Lazy, arrogant cowards: how English saw French in 12th century
A twelfth-century poem newly translated into English casts fresh light on the origin of today's Francophobic stereotypes.
Although it is meant to be an 'entente cordiale', the relationship between the English and the French has been anything but neighbourly.
When the two nations have not been clashing on the battlefield or the sporting pitch they have been trading insults from 'frogs' to 'rosbifs'.
Written between 1180 and 1194, a century after the Norman Conquest united England and Normandy against a common enemy in France, the 396-line poem was part of a propaganda war between London and Paris.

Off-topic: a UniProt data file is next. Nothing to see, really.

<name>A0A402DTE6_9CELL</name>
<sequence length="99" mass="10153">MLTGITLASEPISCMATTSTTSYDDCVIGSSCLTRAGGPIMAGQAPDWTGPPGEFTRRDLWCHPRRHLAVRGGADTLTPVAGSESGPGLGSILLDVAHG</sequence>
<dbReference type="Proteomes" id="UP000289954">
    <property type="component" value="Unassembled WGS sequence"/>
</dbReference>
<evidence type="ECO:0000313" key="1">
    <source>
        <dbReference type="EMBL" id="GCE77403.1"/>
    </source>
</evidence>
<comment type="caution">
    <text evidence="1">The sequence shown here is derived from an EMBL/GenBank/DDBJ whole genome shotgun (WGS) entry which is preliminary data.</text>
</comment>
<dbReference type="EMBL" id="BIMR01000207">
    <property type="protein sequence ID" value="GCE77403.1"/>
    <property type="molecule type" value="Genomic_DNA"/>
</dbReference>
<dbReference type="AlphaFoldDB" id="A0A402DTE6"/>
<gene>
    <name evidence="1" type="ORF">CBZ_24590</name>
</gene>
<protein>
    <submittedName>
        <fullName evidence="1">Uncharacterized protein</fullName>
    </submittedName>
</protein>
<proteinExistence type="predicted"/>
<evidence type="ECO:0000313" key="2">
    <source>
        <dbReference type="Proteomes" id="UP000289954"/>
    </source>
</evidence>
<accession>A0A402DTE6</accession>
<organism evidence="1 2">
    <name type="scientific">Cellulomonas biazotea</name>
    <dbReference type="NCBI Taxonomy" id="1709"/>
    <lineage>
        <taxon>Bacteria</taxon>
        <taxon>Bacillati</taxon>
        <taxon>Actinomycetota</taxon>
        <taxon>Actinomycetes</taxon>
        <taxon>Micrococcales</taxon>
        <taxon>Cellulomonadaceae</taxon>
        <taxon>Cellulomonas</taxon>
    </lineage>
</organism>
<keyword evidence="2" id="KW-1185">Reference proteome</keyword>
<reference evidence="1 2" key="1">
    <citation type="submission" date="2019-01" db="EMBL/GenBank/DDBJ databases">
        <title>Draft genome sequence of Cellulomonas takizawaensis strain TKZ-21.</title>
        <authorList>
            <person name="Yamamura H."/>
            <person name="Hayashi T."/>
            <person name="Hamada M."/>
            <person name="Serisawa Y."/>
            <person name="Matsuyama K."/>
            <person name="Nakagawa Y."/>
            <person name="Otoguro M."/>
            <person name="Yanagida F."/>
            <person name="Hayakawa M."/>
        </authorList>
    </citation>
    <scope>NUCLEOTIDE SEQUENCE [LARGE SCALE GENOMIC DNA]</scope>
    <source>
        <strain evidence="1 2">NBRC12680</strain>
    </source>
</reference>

Poet Andrew de Coutances, an Anglo-Norman cleric, describes the French as godless, arrogant and lazy dogs. Even more stingingly, he accuses French people of being cowardly, and calls them heretics and rapists.
It has taken David Crouch, a professor of medieval history at Hull University, months to complete the translation of what is one of the earliest examples of anti-French diatribe.
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